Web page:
Grimes was the top performer in that regard. In fact, he led the entire NFL with 24 passes defensed, the highest single-season total by a Buccaneer since Ronde Barber had the same number in 2001. Another key change was Keith Tandy's ascension to the starting lineup down the stretch, first as an injury replacement for Chris Conte and then due to his own stellar play. Tandy started the last five games and broke up seven passes in that span.
New Defensive Coordinator Mike Smith likely deserves some of the credit, as well. It took Buccaneer defenders some time to become fully adjusted to the new defense and on-field communication between the players was a serious problem during the first half of the season. However, Tampa Bay's defense improved dramatically during the second half of the season in all areas, and the defensive backs were able to play more aggressively and instinctively. The Bucs had just four interceptions through their first eight games but led the NFL with 13 picks over the season's final eight weeks.
It's not quite as clear that an improved pass rush played a major role in the improved completion percentage. The Buccaneers tied for ninth in the NFL with 38 sacks in 2016, but that was the same total it put up in 2015, which was good for 14th in the league. According to Football Outsiders, Tampa Bay's defensive line had an "adjusted sack rate" of 7.1% in 2016, which was seventh best in the NFL. In 2015, that mark was 7.6%, which was fifth best.
2. Offensive Completion Percentage
The Buccaneers improved in this area, too – which is to say second-year quarterback Jameis Winston took an expected step forward in his game – though not as dramatically as they did on defense. Winston threw all of the team's regular-season passes in 2015 and completed 58.3% of them, putting the Bucs at #29 in the rankings. In 2016, he threw all but 11 of the Bucs' 578 passes, of which 61.4% were completed. That moved Tampa Bay up to 20th in the NFL rankings.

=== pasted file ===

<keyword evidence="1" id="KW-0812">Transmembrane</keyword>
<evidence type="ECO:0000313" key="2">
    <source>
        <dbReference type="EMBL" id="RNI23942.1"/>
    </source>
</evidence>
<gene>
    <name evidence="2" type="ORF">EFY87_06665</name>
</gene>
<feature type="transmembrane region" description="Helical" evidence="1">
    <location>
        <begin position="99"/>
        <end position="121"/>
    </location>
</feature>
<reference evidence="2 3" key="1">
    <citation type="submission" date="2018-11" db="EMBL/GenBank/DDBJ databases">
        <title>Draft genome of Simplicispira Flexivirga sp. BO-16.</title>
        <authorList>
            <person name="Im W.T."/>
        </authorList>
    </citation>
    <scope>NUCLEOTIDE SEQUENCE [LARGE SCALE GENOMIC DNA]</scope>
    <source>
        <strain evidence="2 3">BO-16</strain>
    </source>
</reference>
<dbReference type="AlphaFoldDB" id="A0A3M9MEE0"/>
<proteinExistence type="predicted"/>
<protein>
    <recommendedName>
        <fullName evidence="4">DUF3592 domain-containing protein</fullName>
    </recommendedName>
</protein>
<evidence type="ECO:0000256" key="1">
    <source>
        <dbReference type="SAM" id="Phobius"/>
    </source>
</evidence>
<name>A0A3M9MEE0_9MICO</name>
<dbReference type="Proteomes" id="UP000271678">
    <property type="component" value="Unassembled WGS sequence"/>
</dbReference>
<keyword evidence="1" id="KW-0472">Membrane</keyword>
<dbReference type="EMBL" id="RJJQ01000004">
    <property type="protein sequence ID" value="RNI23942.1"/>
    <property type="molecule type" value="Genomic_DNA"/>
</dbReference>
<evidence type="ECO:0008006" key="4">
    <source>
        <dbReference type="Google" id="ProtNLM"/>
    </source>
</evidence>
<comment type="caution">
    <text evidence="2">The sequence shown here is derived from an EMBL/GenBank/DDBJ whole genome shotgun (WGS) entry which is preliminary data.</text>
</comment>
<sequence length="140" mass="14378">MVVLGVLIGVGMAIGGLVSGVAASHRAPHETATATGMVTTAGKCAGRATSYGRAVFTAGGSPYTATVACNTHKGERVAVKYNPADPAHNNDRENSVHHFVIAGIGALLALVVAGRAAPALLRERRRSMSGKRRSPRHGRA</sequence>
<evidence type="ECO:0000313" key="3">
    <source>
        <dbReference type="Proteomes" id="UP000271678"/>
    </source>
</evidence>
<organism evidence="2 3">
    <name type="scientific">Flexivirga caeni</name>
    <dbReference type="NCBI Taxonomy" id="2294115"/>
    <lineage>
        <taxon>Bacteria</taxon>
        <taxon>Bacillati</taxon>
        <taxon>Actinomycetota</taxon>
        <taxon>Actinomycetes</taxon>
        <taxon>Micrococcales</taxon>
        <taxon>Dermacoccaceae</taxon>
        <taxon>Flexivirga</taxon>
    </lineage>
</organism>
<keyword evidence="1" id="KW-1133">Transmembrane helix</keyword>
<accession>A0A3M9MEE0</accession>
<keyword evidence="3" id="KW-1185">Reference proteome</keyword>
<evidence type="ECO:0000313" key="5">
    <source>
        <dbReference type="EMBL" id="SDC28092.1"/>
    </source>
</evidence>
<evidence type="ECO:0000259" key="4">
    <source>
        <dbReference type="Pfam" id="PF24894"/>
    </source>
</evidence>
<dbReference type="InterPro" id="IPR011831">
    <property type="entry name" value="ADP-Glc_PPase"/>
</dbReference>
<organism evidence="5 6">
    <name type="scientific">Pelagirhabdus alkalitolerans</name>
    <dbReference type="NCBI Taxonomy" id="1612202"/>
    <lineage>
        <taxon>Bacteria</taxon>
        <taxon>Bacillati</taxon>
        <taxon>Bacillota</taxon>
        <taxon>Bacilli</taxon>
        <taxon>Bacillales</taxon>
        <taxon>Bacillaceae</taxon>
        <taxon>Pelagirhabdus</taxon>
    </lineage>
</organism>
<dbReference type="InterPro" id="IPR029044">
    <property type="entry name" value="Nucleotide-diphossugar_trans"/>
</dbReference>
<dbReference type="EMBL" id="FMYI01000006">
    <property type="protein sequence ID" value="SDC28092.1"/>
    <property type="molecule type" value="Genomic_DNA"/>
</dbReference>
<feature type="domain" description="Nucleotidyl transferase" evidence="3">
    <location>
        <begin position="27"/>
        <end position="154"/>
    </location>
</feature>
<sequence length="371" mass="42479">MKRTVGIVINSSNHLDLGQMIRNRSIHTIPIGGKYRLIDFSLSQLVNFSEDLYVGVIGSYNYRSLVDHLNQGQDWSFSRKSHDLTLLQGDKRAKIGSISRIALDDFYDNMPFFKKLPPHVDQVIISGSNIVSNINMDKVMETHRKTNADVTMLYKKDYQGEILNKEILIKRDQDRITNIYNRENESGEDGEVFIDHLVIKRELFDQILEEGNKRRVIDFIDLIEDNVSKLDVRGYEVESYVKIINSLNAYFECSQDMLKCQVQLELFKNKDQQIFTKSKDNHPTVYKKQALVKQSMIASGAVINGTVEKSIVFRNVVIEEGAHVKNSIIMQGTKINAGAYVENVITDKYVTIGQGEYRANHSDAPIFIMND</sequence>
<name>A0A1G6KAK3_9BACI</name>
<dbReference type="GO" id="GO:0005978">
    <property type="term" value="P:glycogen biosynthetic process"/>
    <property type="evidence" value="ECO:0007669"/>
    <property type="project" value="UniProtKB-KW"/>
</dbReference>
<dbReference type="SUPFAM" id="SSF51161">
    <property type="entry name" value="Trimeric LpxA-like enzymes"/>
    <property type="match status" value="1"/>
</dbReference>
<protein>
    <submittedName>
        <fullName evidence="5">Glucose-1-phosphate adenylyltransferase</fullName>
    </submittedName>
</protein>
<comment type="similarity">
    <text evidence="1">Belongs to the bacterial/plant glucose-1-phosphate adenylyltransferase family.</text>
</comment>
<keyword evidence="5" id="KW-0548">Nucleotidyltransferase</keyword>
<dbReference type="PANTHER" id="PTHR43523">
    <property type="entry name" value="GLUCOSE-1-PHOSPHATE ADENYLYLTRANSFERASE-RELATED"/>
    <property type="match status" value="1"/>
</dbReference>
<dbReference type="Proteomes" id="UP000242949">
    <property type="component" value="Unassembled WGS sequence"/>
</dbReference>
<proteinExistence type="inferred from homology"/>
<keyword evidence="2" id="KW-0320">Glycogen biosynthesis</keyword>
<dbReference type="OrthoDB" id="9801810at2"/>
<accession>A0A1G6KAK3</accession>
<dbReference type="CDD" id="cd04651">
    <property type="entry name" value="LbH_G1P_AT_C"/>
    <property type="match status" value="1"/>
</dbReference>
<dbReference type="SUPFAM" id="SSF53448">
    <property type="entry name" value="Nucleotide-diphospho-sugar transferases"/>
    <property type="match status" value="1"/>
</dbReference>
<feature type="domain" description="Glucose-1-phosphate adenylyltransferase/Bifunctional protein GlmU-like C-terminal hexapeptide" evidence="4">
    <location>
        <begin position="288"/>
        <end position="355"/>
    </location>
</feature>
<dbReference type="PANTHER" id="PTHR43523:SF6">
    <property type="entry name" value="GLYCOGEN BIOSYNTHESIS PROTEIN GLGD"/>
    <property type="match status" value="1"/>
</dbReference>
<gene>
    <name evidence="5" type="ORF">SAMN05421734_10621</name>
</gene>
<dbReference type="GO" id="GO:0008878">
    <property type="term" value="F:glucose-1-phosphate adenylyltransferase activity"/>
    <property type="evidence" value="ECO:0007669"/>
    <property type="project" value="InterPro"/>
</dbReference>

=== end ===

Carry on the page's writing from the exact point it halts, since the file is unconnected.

Again, the overall league completion rate in both of those seasons was 63.0%, so the Buccaneers improved from a clearly insufficient mark to relatively close to the NFL average. Still, more progress is likely needed in this area if the Bucs want to take the next step into the playoffs. Of the eight teams that played in the divisional round this past weekend, seven ranked in the top half of the league in completion percentage (Houston was the exception) and four ranked in the top seven.
On the other hand, the nature of the Buccaneers' passing attack might not be conducive to a completion rate north of 65%, which playoff teams like the Falcons, Cowboys and Patriots are able to achieve. As recently noted by NFL.com's Matt Harmon, Winston generally is asked to throw the ball farther downfield than most quarterbacks, particularly on third down. That's also reflected in the difference between the Bucs' Y@C (yards AT catch) and YAC (yards AFTER catch). Tampa Bay ranked second in the NFL in average Y@C in 2016, at 7.7; the team ranked second to last in average YAC, at 4.0.
The Buccaneers' final snap counts for the 2016 season, according to Football Outsiders.
While he showed progress, Winston's efforts were not helped by a string of injuries that led to a rotating cast next to top receiver Mike Evans. Evans started all 16 games but the other spot passed between Vincent Jackson, Cecil Shorts and Russell Shepard, with the former two ending up on injured reserve. The Buccaneers' rushing attack was also far less productive and consistent as it was in 2015, taking bite out of the play-action game, which can lead to easy completions.
Chalk the Bucs' improvement in this category – as well as the fact that it was a relatively mild improvement – up to the age and experience of their promising quarterback. Winston is the first quarterback in NFL history to open his career with consecutive 4,000-yard passing seasons, and it's clear he has a long and bright future with the Buccaneers. He is still working on various parts of his game, however, as would be expected. Winston is tireless in this regard, always willing to identify his own shortcomings and do whatever is necessary to eliminate them. There's a very good chance he will take another big step forward in 2017, and the Buccaneers' completion percentage will progress along with him.